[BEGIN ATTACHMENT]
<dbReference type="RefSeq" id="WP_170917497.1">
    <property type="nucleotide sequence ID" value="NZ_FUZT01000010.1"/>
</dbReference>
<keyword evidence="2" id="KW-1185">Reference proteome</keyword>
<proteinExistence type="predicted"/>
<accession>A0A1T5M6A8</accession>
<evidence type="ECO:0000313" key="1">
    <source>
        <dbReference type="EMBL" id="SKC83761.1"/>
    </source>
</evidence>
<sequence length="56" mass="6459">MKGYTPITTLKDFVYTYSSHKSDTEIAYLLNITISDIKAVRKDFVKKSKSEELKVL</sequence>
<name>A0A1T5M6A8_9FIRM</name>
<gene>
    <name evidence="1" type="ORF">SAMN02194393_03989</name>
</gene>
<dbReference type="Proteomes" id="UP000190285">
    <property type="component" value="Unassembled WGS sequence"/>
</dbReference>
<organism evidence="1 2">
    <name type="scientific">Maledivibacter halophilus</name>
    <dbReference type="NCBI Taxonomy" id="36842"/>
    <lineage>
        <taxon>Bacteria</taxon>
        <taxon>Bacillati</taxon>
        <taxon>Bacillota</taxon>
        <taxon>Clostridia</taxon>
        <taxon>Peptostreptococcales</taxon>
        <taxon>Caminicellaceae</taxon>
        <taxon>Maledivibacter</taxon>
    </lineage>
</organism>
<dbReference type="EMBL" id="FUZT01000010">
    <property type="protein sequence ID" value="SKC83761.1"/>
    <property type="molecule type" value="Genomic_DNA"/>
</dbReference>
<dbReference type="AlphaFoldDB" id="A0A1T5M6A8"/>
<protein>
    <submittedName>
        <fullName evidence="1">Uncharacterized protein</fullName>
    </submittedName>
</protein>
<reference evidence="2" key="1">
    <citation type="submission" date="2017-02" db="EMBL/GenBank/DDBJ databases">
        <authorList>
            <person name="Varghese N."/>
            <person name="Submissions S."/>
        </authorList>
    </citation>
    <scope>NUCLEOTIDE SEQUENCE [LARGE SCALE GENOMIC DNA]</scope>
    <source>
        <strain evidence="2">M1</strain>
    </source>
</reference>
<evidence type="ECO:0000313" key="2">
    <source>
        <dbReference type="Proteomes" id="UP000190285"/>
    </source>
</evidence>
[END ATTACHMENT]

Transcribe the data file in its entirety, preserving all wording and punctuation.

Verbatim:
<dbReference type="RefSeq" id="WP_170917497.1">
    <property type="nucleotide sequence ID" value="NZ_FUZT01000010.1"/>
</dbReference>
<keyword evidence="2" id="KW-1185">Reference proteome</keyword>
<proteinExistence type="predicted"/>
<accession>A0A1T5M6A8</accession>
<evidence type="ECO:0000313" key="1">
    <source>
        <dbReference type="EMBL" id="SKC83761.1"/>
    </source>
</evidence>
<sequence length="56" mass="6459">MKGYTPITTLKDFVYTYSSHKSDTEIAYLLNITISDIKAVRKDFVKKSKSEELKVL</sequence>
<name>A0A1T5M6A8_9FIRM</name>
<gene>
    <name evidence="1" type="ORF">SAMN02194393_03989</name>
</gene>
<dbReference type="Proteomes" id="UP000190285">
    <property type="component" value="Unassembled WGS sequence"/>
</dbReference>
<organism evidence="1 2">
    <name type="scientific">Maledivibacter halophilus</name>
    <dbReference type="NCBI Taxonomy" id="36842"/>
    <lineage>
        <taxon>Bacteria</taxon>
        <taxon>Bacillati</taxon>
        <taxon>Bacillota</taxon>
        <taxon>Clostridia</taxon>
        <taxon>Peptostreptococcales</taxon>
        <taxon>Caminicellaceae</taxon>
        <taxon>Maledivibacter</taxon>
    </lineage>
</organism>
<dbReference type="EMBL" id="FUZT01000010">
    <property type="protein sequence ID" value="SKC83761.1"/>
    <property type="molecule type" value="Genomic_DNA"/>
</dbReference>
<dbReference type="AlphaFoldDB" id="A0A1T5M6A8"/>
<protein>
    <submittedName>
        <fullName evidence="1">Uncharacterized protein</fullName>
    </submittedName>
</protein>
<reference evidence="2" key="1">
    <citation type="submission" date="2017-02" db="EMBL/GenBank/DDBJ databases">
        <authorList>
            <person name="Varghese N."/>
            <person name="Submissions S."/>
        </authorList>
    </citation>
    <scope>NUCLEOTIDE SEQUENCE [LARGE SCALE GENOMIC DNA]</scope>
    <source>
        <strain evidence="2">M1</strain>
    </source>
</reference>
<evidence type="ECO:0000313" key="2">
    <source>
        <dbReference type="Proteomes" id="UP000190285"/>
    </source>
</evidence>